Monday, 22 June 2009

Stepping Off 2

So those were the readings and thinkings that directed me to where I am now. There have been other influences too – principally the big life and family traumas that raged around like bad weather for a decade and are starting to die away now. The thunder of those storms has died away to a distant rumble now, and the rains are relatively half-hearted; but I live with the after-math: a weariness and wariness that need solitude and space.

But the family troubles are not the essential motivating factor; they just increase the pressure of an imperative already present: the yearning for simplicity.

I am aware that there are people who uproot from family ties, leaving behind their spouse and going into the wilderness. I feel such a strong imperative to move further up the mountain; and along with that, a sense of things slipping through my fingers – that I no longer have a grip on the comings and goings and doings of human society. I have lost the will to please and compete, to cope with confrontation and negotiation. My desire is to live and let live, and to build a vision of peace: peace in oneself, peace in the world. To sow the seeds of peace and kindness and wisdom that will nourish and protect the earth and the creatures of earth. But I still have responsibilities: I am a wife, a daughter, a mother, a grandmother, a sister – and those silver threads join to my soul and are not meant to be cut.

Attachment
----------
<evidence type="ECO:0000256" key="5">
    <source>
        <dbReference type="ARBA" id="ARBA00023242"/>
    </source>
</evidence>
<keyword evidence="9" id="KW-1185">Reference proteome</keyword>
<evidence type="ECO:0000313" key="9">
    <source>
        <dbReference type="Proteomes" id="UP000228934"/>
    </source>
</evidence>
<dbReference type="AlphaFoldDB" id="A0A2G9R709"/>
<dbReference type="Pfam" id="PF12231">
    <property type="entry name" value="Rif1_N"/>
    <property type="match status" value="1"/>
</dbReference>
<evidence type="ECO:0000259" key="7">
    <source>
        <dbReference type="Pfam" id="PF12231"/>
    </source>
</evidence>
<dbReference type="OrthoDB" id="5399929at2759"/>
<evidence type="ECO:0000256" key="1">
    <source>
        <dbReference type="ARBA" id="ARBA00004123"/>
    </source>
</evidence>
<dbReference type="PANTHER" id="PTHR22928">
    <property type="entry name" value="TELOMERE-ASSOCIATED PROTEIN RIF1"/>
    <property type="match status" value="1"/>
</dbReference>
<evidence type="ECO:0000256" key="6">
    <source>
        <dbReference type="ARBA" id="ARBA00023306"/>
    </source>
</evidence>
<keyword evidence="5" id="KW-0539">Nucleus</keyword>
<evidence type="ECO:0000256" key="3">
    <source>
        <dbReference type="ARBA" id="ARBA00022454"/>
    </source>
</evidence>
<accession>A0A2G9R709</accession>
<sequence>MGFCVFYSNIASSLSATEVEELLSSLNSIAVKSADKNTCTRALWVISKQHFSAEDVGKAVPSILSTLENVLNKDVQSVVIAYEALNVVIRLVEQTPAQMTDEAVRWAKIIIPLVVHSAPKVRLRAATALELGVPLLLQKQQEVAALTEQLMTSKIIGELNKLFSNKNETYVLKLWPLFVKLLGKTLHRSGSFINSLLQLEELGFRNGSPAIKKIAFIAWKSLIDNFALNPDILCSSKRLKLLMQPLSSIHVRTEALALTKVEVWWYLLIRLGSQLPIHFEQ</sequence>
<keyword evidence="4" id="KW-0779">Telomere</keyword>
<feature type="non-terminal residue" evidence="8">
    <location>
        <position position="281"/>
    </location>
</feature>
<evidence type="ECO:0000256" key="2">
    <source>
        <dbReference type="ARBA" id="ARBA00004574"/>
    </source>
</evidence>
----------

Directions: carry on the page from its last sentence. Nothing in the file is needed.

In the Hindu system of religious philosophy, there are 4 stages of life:
1) Brahmacharya ashrama: the years when a child is at school, developing, learning and preparing to take responsibility and make a contribution (approximately). A time for study and preparation of the soul/self.
2) Grhastha ashrama: the householder. A time for consolidating material security and prosperity. A time of familial and community responsibility. This period of life is associated traditionally with marriage and raising a family.
3) Vanaprastha ashrama: the forest-dweller or hermit, living in semi-retirement at the edge of the family estate; separate from the family, but available to support and advise as the younger generation, now adult, take on the responsibilities of the Householder. The days are spent thinking, learning, reading, meditating, praying. This period of life is characterised by simplicity and withdrawal from worldliness.
4) Sannyasa ashrama: when life in the world and family ties are renounced for the purpose of attaining enlightenment. Sannyasis take vows of renunciation, and leave everything behind them.


I think I have come to the third stage. I am not ready to forsake my family; but I am no longer of use as a Householder – literally, the person who holds the house; holds it together, has a hand on all the business, notices, plans, remembers, keeps the peace, offers the solutions. I hope I gave my best to doing that, in its time: but it has left me now.

As long as I live I would like my presence in the world to be a source of encouragement, healing, hope and peace to the ones God gave me to care for in this world. But I am no longer capable of managing anything.

So I have made my nest in a potting shed under a plum tree in the garden of the house Badger and I bought in Aylesbury. I am happy to come into the house and clean, and to sleep at night with my dear Badger; but for myself the house is too solid and central now. My potting shed is called the Palace Flophouse (after John Steinbeck and Cannery Row). It is where I write and think and read and pray and spend my days, when I am not with the tribe down by the edge of the sea, in Hastings.